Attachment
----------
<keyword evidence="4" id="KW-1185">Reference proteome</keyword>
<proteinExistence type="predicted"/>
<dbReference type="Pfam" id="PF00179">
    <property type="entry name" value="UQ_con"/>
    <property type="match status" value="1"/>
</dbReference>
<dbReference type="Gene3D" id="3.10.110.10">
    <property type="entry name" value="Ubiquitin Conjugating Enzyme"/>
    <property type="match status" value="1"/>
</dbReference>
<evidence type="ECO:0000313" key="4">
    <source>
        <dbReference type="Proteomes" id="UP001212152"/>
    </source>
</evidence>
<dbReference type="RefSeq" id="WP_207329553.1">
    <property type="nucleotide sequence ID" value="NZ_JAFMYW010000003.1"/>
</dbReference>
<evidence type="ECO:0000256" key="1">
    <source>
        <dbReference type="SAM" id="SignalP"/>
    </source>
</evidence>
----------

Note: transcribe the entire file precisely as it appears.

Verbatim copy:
<keyword evidence="4" id="KW-1185">Reference proteome</keyword>
<proteinExistence type="predicted"/>
<dbReference type="Pfam" id="PF00179">
    <property type="entry name" value="UQ_con"/>
    <property type="match status" value="1"/>
</dbReference>
<dbReference type="Gene3D" id="3.10.110.10">
    <property type="entry name" value="Ubiquitin Conjugating Enzyme"/>
    <property type="match status" value="1"/>
</dbReference>
<evidence type="ECO:0000313" key="4">
    <source>
        <dbReference type="Proteomes" id="UP001212152"/>
    </source>
</evidence>
<dbReference type="RefSeq" id="WP_207329553.1">
    <property type="nucleotide sequence ID" value="NZ_JAFMYW010000003.1"/>
</dbReference>
<evidence type="ECO:0000256" key="1">
    <source>
        <dbReference type="SAM" id="SignalP"/>
    </source>
</evidence>